Report: Number of AIDS Orphans in Developing World to Rise
July 11, 2002
The number of children in the developing world who have been orphaned by the AIDS pandemic will nearly double from 13.4 million to 25.3 million by the end of this decade, according to a report produced by the US Agency for International Development (USAID), UNICEF and UNAIDS and presented Wednesday at the 14th International AIDS Conference.
The study reports that one-third of all children in sub- Saharan Africa who have lost a parent have lost him or her to AIDS. In 2010, about half of all parent losses will be attributable to AIDS. The third such report since 1997 enumerates both children who have lost one parent ("orphan") and children who have lost both parents ("double orphan"). It is the first report to reflect more detailed demographic data and to determine the fraction of parental loss worldwide due to the disease. "This is one of the most shocking reports released at this conference," said Peter Piot, director of UNAIDS.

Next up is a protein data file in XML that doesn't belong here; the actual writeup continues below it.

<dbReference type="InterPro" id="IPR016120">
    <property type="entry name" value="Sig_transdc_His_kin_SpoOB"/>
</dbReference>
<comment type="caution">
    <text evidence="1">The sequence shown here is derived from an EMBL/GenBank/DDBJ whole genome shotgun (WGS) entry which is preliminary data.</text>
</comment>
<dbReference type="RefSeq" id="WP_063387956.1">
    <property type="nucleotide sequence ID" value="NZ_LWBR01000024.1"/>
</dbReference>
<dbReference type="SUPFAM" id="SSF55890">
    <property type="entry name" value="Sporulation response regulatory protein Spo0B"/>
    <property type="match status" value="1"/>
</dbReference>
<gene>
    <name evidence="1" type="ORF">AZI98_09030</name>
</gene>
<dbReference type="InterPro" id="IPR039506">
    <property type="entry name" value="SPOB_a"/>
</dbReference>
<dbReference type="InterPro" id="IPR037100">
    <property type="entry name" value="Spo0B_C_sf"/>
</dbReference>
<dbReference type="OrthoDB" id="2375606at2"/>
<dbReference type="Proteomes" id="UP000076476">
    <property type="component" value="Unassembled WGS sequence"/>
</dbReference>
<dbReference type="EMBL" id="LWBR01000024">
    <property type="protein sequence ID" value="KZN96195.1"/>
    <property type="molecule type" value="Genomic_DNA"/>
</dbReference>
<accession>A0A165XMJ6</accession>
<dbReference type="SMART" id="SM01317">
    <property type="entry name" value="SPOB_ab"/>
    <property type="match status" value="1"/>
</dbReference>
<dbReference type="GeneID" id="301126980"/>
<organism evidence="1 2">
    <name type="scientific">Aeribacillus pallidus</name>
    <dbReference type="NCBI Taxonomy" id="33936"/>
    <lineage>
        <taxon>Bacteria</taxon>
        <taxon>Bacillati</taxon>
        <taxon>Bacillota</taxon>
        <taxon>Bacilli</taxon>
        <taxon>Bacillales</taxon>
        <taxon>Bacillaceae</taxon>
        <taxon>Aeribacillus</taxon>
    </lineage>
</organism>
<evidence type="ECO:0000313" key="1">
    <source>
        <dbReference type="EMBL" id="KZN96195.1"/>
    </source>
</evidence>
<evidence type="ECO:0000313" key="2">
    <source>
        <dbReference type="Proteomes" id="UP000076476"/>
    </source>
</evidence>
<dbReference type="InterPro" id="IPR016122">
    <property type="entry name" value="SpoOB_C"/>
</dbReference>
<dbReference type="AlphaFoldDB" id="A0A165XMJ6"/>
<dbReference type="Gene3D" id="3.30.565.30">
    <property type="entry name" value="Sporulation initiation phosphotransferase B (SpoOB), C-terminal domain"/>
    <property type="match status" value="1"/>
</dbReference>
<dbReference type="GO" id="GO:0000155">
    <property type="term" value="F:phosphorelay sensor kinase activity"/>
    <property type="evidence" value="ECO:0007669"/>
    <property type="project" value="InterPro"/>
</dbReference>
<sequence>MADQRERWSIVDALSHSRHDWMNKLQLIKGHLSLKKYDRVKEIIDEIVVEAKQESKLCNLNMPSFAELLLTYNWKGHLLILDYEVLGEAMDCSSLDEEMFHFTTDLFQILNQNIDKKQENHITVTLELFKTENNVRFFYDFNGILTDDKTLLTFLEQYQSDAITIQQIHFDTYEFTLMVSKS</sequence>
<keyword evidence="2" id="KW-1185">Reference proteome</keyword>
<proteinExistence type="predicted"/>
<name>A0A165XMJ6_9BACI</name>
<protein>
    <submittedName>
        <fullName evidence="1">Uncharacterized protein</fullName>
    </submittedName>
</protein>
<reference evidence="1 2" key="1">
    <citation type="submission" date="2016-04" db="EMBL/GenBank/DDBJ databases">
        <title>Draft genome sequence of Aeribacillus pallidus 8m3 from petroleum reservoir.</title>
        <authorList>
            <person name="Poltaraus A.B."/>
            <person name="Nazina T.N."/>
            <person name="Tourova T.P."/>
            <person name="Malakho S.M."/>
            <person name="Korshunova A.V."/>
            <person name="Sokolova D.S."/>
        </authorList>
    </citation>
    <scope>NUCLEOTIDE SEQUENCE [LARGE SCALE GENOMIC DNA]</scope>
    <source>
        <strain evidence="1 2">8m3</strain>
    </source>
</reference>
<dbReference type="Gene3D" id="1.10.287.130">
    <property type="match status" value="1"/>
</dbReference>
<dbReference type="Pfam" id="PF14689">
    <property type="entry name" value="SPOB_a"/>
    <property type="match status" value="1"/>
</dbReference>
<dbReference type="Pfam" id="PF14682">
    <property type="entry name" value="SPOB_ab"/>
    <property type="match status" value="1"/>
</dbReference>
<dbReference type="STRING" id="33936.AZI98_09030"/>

There are 108 million orphans from all causes in Africa, Asia, Latin America and the Caribbean. That makes up about 7.4 percent of all children in those regions. The proportion orphaned by AIDS is 12 percent. The long lag between HIV infection and death from AIDS virtually guarantees an increase in orphan numbers. "Even if by some miracle the spread of the AIDS virus stopped today, the number of orphans would still rise for a decade," said Anne Peterson, a USAID official.
07.11.02; David Brown
This article was provided by U.S. Centers for Disease Control and Prevention. It is a part of the publication CDC HIV/Hepatitis/STD/TB Prevention News Update. Visit the CDC's website to find out more about their activities, publications and services.